Wal-Mart imports $30 billion worth of manufactured goods, mainly electronics, FMCG products and toys, fromChina. Getty ImagesThe clearest argument against opening up retail is that the suffering caused by the loss oflivelihoods in small retail stores would far outweigh any possible gains to the economy.Not only that, Wal-Mart could also benefit the Chinese manufacturing sector more whileforcing our own factories to close down.Retail is the second largest employer in the country after agriculture and some 40million families depend on business from small kirana stores, rediwallas, or hawkerswho sell knickknacks on the roadside. With very few jobs being created inmanufacturing, the small and tiny retailer is a thinly disguised form of unemployment orunderemployment. For many who aren’t able to get a decent job, it is the only option — away out of hunger and despair.The government’s decision to bat for big retail mainly relies on a study-cum-surveyordered by the Prime Minister’s Office (PMO) and conducted by the Indian Council forResearch on International Economic Relations (ICRIER) on the impact of big brandsand retailers. Their report, Impact of Organised Retailing on the UnorganisedSector, submitted in 2008, was the basis on which the government proposed opening upretail for foreign investors. Surprisingly, this survey wasn’t widely disseminated amongeven members of parliament.The ICRIER study says: “The growth of organised retail will enhance the employmentpotential of the Indian economy…. it will drive the growth of a number of activities inthe economy which in turn will open up employment opportunities to several people,”including “food-processing, textiles and apparel, construction, packing, IT, transport,cold chain, and other infrastructure.” The government maintains that 10 million newjobs will be created over the next three years after the retail giants come in.
This is highly contestable. There is already a growing organised retail sector in India withlarge conglomerates such as Reliance, Tatas, Bharti, and the Aditya Birla group runningthousands of stores, apart from Pantaloons, Spencers and Shoppers Stop. According tomanagement consultancy AT Kearney, these Indian retailers account for around 7percent of India’s retail business and are growing much faster than the small sector.While the growth of Indian companies in retail is to be welcomed, bringing with it manyof the changes needed in supply chain management, the giant multinationals are anothermatter.The Indian retail market generates close to $409 billion annually, about the same asWal-Mart’s revenues of $405 billion. But this is the difference: in India 40 million peopleare employed, 20 times the 2.1 million people employed by Wal-Mart, or 10 times thefour million employed by the top five global retail giants. A study on FDI in India’s RetailSector,by the Centre of Policy Initiatives, says that if large FDI retailers like Wal-Mart,Metro, Carrefour and Tesco “were to take 20 percent of the retail trade, as HindustanUnilever anticipates, this would mean employment of just 43,540 persons, displacingnearly eight million.”While adding jobs in related sectors, the supermarket expansion leads to massiveemployment loss in the currently inefficient value chain of mandis, buyers, wholesalers,distributors and transporters. Like the East India Company in the 19th century, Wal-Martcould buy cheap and sell dear to make huge profits by controlling both ends of the valuechain. Also misleading are contentions that its efficiencies would give farmers higherprices at a lower cost to consumers.In a recent article in Mint, Himanshu of the JNU writes: “One of the studiescommissioned by the US Congress in 2008 was on the linkage between farm gate andretail prices. The average value of farm share (the share of total retail price received byfarmers) declined from 41 percent in the 1950s to around 35 percent in the 1970s, andthen declined sharply after the 1980s to only 18.5 percent in 2006…. For the record, anIndian farmer gets anywhere between 60 percent and 70 percent of the retail price forrice and wheat. The percentage varies, but it is upwards of 50 percent for most of fooditems, including eggs and poultry.”Equally damaging would be the effect on manufacturing. The company is notorious fordriving down costs in the manufacturing sector. According to a report by the AmericanFederation of Labor, in 1995 just 6 percent of Wal-Mart goods were imported, but“today 60 percent of its total merchandise is imported from more than 6,000 suppliersin 63 countries, with China at the top of Wal-Mart’s supplier list.”Wal-Mart imports $30 billion worth of manufactured goods, mainly electronics, FMCGproducts and toys, from China. Unless Indian manufacturing is made competitive withthat of China, the advent of the retail giant could mean the closure of many Indianmanufacturing plants as well.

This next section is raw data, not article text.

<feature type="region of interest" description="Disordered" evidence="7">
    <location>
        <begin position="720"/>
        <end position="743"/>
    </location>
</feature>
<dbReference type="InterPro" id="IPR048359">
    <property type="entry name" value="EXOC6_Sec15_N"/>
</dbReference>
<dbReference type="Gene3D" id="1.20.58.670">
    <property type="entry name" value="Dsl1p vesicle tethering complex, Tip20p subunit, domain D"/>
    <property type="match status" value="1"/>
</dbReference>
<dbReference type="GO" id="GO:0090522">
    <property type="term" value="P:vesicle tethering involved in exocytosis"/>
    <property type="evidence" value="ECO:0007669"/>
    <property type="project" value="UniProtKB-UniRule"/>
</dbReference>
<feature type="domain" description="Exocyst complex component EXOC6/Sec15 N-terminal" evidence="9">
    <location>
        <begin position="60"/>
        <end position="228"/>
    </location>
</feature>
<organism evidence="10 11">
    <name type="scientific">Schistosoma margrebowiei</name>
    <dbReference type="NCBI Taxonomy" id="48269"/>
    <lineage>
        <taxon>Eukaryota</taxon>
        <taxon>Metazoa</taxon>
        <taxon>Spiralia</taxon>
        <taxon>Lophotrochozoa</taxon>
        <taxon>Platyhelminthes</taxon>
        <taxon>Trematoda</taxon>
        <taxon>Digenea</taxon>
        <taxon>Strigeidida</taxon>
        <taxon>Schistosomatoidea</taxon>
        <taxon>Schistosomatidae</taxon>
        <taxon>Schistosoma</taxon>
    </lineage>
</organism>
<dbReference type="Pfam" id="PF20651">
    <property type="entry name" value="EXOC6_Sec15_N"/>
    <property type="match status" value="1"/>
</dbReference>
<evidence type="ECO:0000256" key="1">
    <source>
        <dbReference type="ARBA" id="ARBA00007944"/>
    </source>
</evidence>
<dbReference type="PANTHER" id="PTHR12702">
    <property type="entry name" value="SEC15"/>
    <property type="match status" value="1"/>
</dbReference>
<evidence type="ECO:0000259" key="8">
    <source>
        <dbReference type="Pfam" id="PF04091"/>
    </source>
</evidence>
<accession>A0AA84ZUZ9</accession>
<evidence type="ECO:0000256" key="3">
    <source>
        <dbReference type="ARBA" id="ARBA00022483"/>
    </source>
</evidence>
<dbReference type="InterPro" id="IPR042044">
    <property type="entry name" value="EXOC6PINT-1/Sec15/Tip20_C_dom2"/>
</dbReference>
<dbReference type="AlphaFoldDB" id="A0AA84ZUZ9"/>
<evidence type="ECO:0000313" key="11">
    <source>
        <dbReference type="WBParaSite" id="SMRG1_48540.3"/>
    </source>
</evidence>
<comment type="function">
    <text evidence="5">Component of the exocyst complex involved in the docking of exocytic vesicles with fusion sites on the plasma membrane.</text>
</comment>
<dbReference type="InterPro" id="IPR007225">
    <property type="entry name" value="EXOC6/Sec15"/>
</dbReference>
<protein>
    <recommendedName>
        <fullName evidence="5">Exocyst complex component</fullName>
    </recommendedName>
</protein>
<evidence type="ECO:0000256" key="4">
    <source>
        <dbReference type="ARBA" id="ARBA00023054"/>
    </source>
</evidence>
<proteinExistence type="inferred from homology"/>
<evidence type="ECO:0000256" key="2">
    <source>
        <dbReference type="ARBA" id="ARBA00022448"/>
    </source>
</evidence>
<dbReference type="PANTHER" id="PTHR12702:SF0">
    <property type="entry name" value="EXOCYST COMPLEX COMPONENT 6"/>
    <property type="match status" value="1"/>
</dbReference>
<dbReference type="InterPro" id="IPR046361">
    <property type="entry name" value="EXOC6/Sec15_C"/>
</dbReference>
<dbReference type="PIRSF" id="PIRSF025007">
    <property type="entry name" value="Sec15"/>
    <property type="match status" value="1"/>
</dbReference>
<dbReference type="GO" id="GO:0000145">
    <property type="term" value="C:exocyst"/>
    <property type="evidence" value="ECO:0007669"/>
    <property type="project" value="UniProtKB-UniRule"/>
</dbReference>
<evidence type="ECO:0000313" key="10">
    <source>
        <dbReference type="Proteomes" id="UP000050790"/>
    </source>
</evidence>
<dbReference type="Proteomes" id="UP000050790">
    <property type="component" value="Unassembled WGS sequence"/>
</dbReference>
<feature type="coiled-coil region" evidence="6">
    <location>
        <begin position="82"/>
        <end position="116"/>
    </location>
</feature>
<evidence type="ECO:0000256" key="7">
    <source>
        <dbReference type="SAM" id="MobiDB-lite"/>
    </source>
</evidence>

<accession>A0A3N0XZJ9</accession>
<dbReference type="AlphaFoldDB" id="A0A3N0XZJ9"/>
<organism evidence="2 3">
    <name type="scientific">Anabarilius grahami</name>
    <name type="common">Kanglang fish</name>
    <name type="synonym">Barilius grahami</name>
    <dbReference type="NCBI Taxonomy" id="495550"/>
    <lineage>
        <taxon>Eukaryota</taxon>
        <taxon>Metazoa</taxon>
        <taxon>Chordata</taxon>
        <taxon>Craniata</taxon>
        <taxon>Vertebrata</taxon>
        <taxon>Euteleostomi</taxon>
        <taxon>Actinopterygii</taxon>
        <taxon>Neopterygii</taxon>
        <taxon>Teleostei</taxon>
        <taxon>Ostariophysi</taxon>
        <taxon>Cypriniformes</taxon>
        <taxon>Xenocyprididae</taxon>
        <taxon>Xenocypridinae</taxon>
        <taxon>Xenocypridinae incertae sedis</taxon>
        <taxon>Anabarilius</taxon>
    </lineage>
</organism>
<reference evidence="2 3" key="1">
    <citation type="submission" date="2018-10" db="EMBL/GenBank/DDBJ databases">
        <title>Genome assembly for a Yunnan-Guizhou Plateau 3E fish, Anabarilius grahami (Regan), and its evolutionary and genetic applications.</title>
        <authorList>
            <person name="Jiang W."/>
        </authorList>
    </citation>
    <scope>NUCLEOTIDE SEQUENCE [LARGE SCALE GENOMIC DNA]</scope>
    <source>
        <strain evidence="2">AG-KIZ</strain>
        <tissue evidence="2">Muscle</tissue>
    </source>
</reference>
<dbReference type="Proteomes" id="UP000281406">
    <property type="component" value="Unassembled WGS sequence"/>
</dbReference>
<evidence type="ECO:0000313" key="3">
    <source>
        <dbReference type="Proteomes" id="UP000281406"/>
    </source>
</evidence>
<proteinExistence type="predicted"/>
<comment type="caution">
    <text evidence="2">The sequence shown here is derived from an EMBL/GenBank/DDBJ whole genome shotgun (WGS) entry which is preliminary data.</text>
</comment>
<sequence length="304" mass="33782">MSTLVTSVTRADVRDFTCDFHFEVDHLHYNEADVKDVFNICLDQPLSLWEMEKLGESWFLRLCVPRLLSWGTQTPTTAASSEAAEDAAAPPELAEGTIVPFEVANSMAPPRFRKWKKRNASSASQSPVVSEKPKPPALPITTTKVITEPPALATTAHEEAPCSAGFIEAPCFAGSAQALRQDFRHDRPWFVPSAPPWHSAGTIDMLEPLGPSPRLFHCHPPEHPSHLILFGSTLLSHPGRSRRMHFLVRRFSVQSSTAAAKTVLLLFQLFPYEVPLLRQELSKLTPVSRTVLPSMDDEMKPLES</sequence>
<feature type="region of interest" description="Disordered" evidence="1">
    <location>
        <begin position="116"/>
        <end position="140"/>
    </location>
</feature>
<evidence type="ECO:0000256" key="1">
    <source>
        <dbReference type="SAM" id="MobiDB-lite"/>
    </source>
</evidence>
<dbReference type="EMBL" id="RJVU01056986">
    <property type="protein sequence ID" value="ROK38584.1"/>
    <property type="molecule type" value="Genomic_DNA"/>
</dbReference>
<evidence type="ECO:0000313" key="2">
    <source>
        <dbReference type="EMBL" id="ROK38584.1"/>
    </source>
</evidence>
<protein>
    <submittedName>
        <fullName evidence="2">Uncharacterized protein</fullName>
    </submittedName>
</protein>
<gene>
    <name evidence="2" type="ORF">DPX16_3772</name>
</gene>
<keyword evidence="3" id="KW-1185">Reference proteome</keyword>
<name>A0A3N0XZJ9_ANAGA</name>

Already India has a huge trade deficit of $28 billion with China. With Wal-Mart’s entryinto the country, there would be a flood of low-priced Chinese imports through itsoutlets, further distorting the trade balance, impacting factories and manufacturing jobs.The US- based Economic Policy Institute estimates that “Wal-Mart’s increased tradedeficit with China eliminated 133,000 manufacturing jobs, 68 percent of all jobs lost. Onaverage, 77 US jobs were eliminated for each one of Wal-Mart’s 4,022 US stores in2006,” as its size gives it power to drive down manufacturing costs. India would not faremuch better.Unless manufacturing is reformed to make it competitive with the best in the world(read: China) the retail giants cannot be expected to play the role of catalysts. In anewspaper article last December, senior BJP leader Arun Jaitley wrote that “the time forallowing FDI in the retail sector in India has still not come… India needs manufacturingsector reforms in the first instance, so as to enable us to develop into a low-costmanufacturing economy … In the absence of these reforms, international retailers will beselling the products of low-cost economies, leading to an adverse setback to our alreadychallenged manufacturing sector.”